Court Watchers Have Plenty to Track Midway Through Term

Richard Shugrue
The Daily Record

About halfway through the October 2020 term’s list of cases, the U.S. Supreme Court is still speaking with each other and the partisan divide the press is fond of writing about is not quite so partisan.

Yes, there are three Trump justices, and yes, there are some sharp exchanges (witness Elena Kagan v. Brett Kavanaugh in last week’s “unanimous verdict” ruling), but with 35 cases decided (as of my deadline), the widest ideological chasms still have the jurists agreeing 59% of the time (e.g., Clarence Thomas and Sonia Sotomayor).

As usual, many of the bombshell cases are still to be handed down. Just a week ago the Court agreed to take the Mississippi abortion law case, which could mark the end of Roe v. Wade, but that case — Dobbs v. Jackson Womens Health — won’t be heard until the next term.

Despite the pandemic and the use of electronics for the conduct of hearings, this term is well ahead of the October 2019 term’s signed opinions of only 53.  The court has already released rulings in several interesting cases, such as:

• Tanzin v. Tanvir, allowing damages in actions against government officials in Religious Freedom Restoration Act actions.

• Google v. Oracle, drawing lines in copyright cases for application of the fair use doctrine.

• Two major search and seizure cases, Torres v. Madrid (in March) and Caniglia v. Strom (last week).  A third search case, Lange v. California, is pending.  It asks whether probable cause to believe a misdemeanor has been committed is sufficient to enter a home under the exigent circumstances doctrine without a warrant.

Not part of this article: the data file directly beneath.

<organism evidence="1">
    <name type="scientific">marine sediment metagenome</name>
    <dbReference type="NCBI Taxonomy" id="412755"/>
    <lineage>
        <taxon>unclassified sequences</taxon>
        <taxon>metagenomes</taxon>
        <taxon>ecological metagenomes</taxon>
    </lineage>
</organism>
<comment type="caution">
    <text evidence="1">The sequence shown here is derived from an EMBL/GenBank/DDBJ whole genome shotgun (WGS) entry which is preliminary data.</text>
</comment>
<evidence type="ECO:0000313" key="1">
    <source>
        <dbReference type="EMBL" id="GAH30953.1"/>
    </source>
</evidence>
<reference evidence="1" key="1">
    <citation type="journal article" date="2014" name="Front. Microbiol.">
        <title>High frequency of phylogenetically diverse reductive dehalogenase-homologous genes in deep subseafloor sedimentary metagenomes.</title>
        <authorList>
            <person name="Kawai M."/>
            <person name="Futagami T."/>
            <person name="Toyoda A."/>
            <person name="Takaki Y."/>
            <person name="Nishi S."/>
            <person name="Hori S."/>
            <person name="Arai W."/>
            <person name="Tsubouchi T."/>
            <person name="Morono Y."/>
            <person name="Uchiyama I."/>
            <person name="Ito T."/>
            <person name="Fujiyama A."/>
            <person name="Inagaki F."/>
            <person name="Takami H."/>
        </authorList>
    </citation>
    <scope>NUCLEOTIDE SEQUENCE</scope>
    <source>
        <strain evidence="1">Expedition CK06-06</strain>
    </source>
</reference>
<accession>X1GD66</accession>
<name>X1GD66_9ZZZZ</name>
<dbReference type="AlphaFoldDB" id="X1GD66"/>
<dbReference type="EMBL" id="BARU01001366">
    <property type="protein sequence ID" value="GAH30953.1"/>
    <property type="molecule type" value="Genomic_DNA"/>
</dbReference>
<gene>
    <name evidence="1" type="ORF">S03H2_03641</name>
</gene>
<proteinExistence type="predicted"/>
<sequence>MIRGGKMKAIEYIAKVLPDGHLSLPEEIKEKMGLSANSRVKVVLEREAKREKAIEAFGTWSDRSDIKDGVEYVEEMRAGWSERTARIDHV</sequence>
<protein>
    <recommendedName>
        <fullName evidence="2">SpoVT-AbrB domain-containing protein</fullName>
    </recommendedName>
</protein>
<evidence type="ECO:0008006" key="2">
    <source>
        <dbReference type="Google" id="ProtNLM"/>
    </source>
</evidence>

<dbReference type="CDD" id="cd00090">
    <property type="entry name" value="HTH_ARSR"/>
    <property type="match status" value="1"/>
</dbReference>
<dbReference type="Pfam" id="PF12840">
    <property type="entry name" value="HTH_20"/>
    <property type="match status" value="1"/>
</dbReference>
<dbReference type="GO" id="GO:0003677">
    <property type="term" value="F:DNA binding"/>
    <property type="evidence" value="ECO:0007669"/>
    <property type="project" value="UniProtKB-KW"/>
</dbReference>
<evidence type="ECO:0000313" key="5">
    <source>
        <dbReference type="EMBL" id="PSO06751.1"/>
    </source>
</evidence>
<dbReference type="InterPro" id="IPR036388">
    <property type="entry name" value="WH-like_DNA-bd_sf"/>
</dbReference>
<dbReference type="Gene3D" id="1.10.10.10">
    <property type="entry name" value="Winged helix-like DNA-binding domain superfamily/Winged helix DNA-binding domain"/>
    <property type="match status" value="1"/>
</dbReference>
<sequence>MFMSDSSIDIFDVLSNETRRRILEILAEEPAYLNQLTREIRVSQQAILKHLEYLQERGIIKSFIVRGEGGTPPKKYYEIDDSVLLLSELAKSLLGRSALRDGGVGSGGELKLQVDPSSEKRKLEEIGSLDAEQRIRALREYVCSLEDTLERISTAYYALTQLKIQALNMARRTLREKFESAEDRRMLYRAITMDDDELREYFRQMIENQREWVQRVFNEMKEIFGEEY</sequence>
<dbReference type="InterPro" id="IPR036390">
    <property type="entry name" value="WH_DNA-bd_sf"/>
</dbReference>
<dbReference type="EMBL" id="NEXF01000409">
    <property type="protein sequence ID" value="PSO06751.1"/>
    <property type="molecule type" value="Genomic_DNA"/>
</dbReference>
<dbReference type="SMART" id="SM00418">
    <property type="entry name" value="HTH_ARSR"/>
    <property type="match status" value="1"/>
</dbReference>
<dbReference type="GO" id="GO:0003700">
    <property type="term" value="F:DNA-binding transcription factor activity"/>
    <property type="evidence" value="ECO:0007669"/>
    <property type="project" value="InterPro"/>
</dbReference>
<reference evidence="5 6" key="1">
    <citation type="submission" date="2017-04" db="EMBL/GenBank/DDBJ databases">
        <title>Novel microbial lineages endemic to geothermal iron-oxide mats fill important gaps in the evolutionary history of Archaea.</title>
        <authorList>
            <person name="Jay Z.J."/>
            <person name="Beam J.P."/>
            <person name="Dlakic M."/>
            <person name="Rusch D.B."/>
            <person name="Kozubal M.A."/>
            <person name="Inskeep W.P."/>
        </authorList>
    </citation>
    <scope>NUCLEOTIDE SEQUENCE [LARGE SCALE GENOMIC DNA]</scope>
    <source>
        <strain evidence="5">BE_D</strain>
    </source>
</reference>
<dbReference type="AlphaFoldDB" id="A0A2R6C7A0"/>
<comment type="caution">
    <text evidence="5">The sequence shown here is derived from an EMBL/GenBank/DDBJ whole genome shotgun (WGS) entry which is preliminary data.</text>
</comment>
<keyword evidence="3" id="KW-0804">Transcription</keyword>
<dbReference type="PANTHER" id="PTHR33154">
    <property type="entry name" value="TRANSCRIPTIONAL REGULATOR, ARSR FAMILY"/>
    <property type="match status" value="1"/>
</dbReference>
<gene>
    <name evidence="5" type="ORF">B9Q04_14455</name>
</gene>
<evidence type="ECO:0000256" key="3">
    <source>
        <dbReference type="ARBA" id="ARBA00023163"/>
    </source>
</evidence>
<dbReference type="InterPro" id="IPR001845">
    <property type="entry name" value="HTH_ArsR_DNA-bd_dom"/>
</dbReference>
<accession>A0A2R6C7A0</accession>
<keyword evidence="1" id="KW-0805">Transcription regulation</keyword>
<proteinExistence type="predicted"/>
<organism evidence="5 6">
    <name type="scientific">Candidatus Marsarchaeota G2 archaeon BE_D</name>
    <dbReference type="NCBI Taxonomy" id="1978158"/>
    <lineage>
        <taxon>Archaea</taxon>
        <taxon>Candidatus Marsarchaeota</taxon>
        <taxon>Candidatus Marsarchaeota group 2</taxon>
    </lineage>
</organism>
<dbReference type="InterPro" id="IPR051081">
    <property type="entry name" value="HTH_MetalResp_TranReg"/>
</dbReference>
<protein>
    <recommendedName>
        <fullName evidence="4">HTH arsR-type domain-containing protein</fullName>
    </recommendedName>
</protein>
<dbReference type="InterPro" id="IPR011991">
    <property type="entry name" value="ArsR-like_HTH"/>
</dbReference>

• Jones v. Mississippi, announcing when a juvenile may be sentenced to life without parole under the Eighth Amendment.

The cases yet to be released include some potentially divisive political battles and, controversial ones, such as:

• Brnovich v. Democratic National Committee, which pits Arizona “voter suppression” legislation against the Voting Rights Act, and such specific questions as the constitutionality of the ballot harvesting provision, which makes it a felony for ordinary citizens to deliver neighbors’ ballots to election boxes or officials.

• Texas v. California, another battle over the constitutionality of the Affordable Care Act (often called Obamacare).

• Fulton v. Philadelphia. The city denied a new contract for handling child placement because the agency seeking a new deal refused to serve same sex couples wishing to adopt.  The issue is whether the Free Exercise clause of the First Amendment bars such a denial.

The oral arguments end May 4 with Terry v. U.S., which deals with the question of reduced sentencing under the Fair Sentencing Act. The court does not announce when the business of the term —primarily the release of the last opinions for the merits cases — will wrap up.

Court watchers are waiting to see whether Justice Stephen Breyer will announce he is retiring.  Some Democrats have called on him to step down so that a new justice can be named by President Joe Biden while there is a chance for confirmation prior to the 2022 elections, when the Republicans could retake control of the Senate.

Richard Shugrue is a professor emeritus at the Creighton University School of Law and a columnist for The Daily Record.


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